Firefox 69 lands with third-party tracking cookies and cryptomining blocked by default
Forward-looking: Mozilla is also working to enable fingerprinting protections by default in a future release. Fingerprinting is a tracking technique that involves capturing a snapshot of your computer’s configuration and following it around the web. For now, you’ll have to turn on “Strict Mode” to enable it.
The latest version of Mozilla’s Firefox browser, out now for Windows, macOS, Linux and Android, now blocks third-party tracking cookies and cryptominers by default.
First enabled for new users in June, Enhanced Tracking Protection blocks known third-party tracking cookies based on tracking prevention lists maintained by Disconnect. On sites where it is activated, you’ll see a shield icon in the address bar.
You can even click the shield icon to view which companies Mozilla is blocking. Simply navigate to the Content Blocking section, then Cookies and click the arrow beside Blocking Tracking Cookies to see a list of companies being blocked.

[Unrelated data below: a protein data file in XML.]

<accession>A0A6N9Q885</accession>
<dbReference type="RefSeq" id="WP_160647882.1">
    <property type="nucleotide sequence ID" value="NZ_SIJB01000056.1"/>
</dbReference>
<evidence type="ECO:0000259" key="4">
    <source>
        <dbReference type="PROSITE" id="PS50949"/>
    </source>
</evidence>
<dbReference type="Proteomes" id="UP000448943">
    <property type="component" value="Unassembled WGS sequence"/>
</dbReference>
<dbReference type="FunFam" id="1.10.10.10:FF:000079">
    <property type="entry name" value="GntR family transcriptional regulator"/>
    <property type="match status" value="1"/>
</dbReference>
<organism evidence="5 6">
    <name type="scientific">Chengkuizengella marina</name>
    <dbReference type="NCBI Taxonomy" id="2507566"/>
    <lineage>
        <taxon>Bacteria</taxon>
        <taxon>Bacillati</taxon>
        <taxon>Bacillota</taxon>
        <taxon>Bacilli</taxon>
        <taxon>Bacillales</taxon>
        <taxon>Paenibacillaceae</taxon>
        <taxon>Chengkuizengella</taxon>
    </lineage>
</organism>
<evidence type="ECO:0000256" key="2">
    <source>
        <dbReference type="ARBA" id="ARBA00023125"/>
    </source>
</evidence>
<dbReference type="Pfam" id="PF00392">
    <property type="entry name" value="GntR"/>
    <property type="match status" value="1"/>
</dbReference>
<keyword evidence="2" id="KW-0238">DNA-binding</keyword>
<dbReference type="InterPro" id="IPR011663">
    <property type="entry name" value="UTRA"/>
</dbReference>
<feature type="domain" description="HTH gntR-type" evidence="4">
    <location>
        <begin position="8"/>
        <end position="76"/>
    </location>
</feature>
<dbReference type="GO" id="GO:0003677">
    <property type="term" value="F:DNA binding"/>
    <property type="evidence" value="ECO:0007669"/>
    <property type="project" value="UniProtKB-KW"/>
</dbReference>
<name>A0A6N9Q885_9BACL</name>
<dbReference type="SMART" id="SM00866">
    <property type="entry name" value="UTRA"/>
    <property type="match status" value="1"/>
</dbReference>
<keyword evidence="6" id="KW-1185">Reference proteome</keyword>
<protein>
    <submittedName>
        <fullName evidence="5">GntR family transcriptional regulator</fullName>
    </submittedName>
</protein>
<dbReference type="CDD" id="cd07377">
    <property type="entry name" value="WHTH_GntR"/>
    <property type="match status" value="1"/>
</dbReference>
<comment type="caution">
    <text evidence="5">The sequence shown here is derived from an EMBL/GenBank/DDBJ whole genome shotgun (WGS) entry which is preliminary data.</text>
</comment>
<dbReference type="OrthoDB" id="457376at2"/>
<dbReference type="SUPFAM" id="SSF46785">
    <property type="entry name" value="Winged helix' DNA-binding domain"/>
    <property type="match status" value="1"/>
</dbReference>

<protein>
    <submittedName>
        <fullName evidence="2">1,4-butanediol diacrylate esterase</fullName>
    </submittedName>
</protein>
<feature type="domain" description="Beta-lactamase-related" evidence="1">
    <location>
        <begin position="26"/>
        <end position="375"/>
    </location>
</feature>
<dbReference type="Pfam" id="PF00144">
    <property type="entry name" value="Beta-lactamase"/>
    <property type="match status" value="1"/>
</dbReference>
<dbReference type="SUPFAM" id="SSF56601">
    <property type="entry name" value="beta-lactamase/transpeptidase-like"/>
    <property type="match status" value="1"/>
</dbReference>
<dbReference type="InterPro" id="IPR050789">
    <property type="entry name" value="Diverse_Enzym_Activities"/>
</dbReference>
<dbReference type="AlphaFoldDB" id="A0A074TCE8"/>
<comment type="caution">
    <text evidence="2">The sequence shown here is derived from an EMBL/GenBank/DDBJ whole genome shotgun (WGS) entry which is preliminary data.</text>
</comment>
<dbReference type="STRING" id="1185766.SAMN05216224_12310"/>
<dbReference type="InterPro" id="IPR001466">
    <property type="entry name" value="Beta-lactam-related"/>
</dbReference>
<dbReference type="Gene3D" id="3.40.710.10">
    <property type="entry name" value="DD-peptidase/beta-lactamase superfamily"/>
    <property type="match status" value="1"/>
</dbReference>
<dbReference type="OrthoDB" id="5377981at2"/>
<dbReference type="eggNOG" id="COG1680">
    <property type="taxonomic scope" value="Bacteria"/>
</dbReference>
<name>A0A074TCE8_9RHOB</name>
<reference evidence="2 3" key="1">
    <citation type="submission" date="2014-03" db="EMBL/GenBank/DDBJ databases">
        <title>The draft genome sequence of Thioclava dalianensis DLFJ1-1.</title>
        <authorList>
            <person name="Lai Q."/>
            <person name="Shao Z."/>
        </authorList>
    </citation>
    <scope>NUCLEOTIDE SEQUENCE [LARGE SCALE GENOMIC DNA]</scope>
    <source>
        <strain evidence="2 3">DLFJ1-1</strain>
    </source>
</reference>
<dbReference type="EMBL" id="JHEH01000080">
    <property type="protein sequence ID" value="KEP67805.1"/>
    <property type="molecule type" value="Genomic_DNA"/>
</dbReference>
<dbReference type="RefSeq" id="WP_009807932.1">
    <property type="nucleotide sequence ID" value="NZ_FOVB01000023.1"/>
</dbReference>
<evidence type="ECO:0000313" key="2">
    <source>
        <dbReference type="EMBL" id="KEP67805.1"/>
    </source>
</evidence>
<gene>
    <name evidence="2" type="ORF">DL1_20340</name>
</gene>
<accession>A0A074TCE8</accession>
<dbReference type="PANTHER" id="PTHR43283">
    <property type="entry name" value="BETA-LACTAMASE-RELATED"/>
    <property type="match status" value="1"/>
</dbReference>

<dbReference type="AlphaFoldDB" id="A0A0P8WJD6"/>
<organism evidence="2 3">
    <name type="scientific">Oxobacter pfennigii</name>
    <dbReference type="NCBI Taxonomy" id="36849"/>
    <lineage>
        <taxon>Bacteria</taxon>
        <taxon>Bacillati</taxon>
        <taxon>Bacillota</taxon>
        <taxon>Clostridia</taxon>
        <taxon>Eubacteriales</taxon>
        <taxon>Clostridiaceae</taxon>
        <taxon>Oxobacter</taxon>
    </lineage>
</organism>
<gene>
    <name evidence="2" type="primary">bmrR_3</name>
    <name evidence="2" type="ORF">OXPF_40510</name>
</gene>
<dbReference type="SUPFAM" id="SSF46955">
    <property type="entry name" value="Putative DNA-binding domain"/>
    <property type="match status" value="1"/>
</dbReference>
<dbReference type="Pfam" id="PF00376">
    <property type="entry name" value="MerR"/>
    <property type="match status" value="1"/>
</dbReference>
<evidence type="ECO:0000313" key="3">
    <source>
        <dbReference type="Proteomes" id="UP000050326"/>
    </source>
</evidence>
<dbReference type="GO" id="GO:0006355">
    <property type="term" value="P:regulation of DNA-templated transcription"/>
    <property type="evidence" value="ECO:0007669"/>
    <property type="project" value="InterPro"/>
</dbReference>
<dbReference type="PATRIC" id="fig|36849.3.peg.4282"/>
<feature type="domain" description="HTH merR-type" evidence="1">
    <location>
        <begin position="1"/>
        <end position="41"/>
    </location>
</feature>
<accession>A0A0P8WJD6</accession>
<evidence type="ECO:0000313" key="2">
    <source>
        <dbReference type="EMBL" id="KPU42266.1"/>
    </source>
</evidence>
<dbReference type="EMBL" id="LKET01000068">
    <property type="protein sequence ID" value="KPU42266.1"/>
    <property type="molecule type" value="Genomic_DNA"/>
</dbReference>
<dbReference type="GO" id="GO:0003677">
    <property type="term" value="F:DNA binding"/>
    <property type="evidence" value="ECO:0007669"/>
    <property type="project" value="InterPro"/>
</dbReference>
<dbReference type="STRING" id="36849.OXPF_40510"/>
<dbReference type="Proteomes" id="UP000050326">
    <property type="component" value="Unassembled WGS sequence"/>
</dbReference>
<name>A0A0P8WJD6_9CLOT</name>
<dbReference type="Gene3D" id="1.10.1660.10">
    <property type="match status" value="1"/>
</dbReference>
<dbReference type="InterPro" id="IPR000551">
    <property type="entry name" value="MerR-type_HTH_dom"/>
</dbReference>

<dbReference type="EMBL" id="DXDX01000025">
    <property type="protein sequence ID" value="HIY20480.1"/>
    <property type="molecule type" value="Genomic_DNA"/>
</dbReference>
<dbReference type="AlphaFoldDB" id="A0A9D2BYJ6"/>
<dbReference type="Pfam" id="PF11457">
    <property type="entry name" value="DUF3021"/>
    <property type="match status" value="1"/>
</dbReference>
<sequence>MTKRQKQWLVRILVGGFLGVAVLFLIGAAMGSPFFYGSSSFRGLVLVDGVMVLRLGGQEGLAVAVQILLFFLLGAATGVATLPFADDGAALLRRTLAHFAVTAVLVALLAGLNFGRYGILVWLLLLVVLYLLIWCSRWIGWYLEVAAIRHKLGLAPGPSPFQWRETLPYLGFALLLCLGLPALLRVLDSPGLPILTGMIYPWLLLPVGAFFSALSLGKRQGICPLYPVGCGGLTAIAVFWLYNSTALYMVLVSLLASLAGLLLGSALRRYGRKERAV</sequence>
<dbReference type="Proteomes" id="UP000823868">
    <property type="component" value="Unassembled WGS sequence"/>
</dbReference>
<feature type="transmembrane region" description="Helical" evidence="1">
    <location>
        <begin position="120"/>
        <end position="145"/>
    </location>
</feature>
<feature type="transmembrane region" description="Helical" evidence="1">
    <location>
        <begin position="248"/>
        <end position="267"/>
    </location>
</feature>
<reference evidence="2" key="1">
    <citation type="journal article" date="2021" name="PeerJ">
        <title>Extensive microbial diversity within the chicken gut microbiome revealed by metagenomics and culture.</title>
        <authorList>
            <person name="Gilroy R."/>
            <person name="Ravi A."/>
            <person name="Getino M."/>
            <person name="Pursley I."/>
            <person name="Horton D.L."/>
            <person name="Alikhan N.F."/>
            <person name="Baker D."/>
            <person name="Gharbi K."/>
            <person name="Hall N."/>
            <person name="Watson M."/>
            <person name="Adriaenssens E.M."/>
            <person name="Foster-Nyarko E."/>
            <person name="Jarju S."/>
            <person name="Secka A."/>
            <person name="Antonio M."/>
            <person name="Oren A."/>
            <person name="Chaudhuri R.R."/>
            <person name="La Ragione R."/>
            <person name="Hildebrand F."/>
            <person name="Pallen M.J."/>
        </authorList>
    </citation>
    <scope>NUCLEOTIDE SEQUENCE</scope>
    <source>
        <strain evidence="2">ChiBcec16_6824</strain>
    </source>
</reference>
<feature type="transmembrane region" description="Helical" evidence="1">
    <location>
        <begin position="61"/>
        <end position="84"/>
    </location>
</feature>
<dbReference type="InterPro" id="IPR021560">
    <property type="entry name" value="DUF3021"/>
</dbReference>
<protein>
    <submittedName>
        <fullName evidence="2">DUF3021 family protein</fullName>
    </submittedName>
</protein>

At present, Mozilla said over 20 percent of Firefox users have the feature enabled but that figure should climb sharply with Firefox 69.
The new Firefox also blocks cryptominers by default. These malicious programs essentially steal your hardware’s processing power to generate cryptocurrency for someone else. This results in sluggish performance, unnecessary wear and tear on your hardware and increased electric bills.
This really only scratches the surface as Firefox 69 also introduces the Block Autoplay feature to block any video that starts autoplaying, not just those with sound. There’s also a “New Tab” page experience, support for the Web Authentication HmacSecret extension via Windows Hello and for macOS users, improved battery life and download UI.
Masthead credit: Firefox browser by Sharaf Maksumov